Video Game Platforms Turn Into Venues for Concerts, Movies

During the COVID-19 pandemic, video game platforms have transformed into virtual entertainment sites. Online game platform Roblox recently hosted a benefit concert featuring Lady Gaga and Paul McCartney, and online game “Fortnite” ran a trailer for director Christopher Nolan’s upcoming feature “Tenet” and Quibi video clips. It also added a socializing space, launching it with a party at which EDM stars deadmau5, Steve Aoki and Dillon Francis performed. Most recently, also on “Fortnite,” DJ Diplo debuted his latest album in a live performance.

The Wall Street Journal reports that, on June 26, “Fortnite” will host three previously released Nolan films, and “users will be able to watch just one of them depending on what country they are in.” Roblox plans to show short movie clips and actor interviews, and Microsoft-owned “Minecraft,” starting July 9, will host a four-day dance-music festival.

WSJ notes the difference in attending a concert in a video game rather than on a platform like Netflix Party: “in games, users see each other in the form of … avatars … can have voice or text conversations, move almost anywhere within the venue and make their avatars dance.” Further, “competitive play is typically put on hold during in-game concerts and other events.”

Some events are free and others charge an entry fee. The upcoming Rave Family Block Fest on “Minecraft,” for example, charges $15 for a VIP pass and $10 for general entry. VIP access “includes early entry to a virtual camping ground, plus a chance to win a private performance over a live-video app by a headlining artist.”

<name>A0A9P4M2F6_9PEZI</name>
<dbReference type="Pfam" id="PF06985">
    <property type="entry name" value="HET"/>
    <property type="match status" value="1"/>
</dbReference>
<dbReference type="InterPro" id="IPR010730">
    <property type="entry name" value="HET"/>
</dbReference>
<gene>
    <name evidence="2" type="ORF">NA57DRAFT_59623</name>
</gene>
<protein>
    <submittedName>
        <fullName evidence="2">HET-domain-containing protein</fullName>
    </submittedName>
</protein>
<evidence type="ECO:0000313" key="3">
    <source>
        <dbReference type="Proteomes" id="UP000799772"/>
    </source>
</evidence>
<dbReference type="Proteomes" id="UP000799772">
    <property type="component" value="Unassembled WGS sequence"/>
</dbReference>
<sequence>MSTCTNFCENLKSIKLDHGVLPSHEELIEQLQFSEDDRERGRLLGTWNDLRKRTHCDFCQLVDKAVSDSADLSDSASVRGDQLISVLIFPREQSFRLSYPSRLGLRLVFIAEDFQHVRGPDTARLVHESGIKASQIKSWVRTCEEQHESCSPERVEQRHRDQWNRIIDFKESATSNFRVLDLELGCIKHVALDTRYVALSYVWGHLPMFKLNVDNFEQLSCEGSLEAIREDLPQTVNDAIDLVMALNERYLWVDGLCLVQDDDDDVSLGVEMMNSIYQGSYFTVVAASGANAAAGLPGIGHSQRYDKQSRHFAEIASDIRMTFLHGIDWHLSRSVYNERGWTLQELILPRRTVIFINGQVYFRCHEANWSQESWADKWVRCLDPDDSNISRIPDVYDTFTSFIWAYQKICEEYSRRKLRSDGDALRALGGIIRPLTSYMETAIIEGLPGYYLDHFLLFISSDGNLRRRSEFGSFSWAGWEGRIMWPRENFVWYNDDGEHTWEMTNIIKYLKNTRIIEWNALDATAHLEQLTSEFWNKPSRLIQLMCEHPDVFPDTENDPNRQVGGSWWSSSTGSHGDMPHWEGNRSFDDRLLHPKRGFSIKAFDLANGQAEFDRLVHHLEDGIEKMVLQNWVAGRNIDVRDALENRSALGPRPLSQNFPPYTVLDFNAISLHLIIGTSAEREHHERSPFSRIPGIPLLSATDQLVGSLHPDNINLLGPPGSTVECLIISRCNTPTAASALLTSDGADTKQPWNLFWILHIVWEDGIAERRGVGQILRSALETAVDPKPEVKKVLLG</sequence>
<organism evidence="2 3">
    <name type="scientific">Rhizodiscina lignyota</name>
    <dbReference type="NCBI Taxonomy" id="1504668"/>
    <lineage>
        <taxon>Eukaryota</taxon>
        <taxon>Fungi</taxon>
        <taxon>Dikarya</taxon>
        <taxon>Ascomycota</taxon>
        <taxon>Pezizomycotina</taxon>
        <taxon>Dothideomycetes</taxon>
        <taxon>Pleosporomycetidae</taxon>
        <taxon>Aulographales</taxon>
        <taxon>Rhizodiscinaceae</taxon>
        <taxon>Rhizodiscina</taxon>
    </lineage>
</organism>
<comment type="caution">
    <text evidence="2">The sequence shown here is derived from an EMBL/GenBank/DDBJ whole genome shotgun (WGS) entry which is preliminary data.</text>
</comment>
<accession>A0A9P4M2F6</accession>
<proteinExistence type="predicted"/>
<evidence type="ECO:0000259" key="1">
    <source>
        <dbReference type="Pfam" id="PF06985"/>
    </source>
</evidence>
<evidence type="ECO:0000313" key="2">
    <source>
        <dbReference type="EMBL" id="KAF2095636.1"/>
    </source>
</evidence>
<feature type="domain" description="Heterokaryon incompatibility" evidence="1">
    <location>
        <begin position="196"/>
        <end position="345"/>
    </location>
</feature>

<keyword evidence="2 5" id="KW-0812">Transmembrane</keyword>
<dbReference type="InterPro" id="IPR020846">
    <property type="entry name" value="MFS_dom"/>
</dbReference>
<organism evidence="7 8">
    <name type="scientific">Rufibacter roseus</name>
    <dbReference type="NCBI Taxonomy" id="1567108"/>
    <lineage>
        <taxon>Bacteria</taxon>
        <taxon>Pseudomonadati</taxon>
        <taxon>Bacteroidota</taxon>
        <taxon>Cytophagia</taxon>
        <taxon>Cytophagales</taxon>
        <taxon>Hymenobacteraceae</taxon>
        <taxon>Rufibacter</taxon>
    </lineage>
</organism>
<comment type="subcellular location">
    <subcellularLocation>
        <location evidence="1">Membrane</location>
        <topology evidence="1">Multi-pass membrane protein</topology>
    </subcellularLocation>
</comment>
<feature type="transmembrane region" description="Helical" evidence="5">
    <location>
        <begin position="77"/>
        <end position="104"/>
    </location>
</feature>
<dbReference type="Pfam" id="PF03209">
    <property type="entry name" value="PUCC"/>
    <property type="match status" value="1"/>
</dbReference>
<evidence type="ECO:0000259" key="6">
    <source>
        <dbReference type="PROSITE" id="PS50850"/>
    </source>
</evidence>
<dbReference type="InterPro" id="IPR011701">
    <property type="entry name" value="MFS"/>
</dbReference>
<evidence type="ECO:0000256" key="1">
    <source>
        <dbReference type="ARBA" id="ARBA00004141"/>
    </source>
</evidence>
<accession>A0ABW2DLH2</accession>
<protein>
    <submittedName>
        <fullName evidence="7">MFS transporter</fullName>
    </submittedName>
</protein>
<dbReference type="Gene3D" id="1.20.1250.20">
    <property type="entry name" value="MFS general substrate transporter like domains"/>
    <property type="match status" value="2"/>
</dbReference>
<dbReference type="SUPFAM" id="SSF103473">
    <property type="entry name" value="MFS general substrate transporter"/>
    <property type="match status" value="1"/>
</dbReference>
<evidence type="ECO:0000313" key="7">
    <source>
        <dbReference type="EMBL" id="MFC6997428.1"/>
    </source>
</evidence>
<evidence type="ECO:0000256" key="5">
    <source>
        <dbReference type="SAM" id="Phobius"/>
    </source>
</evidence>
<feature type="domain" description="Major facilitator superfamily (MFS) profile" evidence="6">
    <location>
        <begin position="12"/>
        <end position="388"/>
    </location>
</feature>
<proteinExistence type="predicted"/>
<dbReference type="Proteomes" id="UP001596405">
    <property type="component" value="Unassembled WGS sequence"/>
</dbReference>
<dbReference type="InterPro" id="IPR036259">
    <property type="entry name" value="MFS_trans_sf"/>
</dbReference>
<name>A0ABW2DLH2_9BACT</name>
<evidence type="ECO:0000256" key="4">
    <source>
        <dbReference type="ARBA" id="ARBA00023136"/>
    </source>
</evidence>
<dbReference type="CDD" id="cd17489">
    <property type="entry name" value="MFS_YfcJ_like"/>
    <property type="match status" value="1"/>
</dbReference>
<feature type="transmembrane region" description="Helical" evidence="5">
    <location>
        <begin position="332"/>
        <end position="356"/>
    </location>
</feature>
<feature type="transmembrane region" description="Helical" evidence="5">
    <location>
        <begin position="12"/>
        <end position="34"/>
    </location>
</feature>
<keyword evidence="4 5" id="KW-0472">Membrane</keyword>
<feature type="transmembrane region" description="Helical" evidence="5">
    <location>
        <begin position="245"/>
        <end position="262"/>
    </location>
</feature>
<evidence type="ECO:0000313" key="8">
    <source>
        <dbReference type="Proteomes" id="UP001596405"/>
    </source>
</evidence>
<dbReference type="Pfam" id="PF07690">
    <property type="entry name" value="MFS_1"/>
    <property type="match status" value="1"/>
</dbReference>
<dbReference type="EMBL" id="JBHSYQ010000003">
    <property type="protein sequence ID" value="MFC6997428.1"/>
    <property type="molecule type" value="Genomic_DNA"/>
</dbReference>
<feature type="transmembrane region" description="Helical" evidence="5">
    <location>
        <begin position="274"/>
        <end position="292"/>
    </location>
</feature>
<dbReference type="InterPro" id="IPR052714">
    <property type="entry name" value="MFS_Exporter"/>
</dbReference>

“It’s an entire ecosystem,” said Rave Family LLC head Jackie McGuire. “It will be run like a typical music festival, just bigger.” WSJ points out that concerts in games have happened for years, but the turning point was in early 2019 “when electronic musician Marshmello performed a free, 10-minute set in Fortnite … [and] more than 10 million people showed up.”

At London-based MIDiA Research, lead game analyst Karol Severin noted that, “it’s going to take some time for people to grow their confidence back” to attend a real-world concert space. For artists, the upside is that “games can accommodate more people at their events than the largest of stadiums.”

“You can scale to a level that’s just impossible to do in the real world,” said Seven20 chief executive Dean Wilson, whose company manages Canadian DJ, producer and musician deadmau5. “Touring is expensive. It’s exhausting.”

Variety reports that the three Nolan films that will be shown on “Fortnite” are “Inception,” “Batman Begins,” and “The Prestige.” “Inception” will screen in the U.S., Puerto Rico, Mexico, Japan, Egypt, Israel and the Philippines; “The Prestige” will be available in the U.K., Canada, Belgium, Denmark and Germany, and “Batman Begins” will screen “for users in territories including India, France, and Brazil.”

Epic Games, which organized the screenings in collaboration with Nolan and Warner Bros., noted that, “navigating distribution rights for different countries and languages for full movies is challenging … [but] as part of this first test, we wanted as many people to experience Movie Nite as possible.”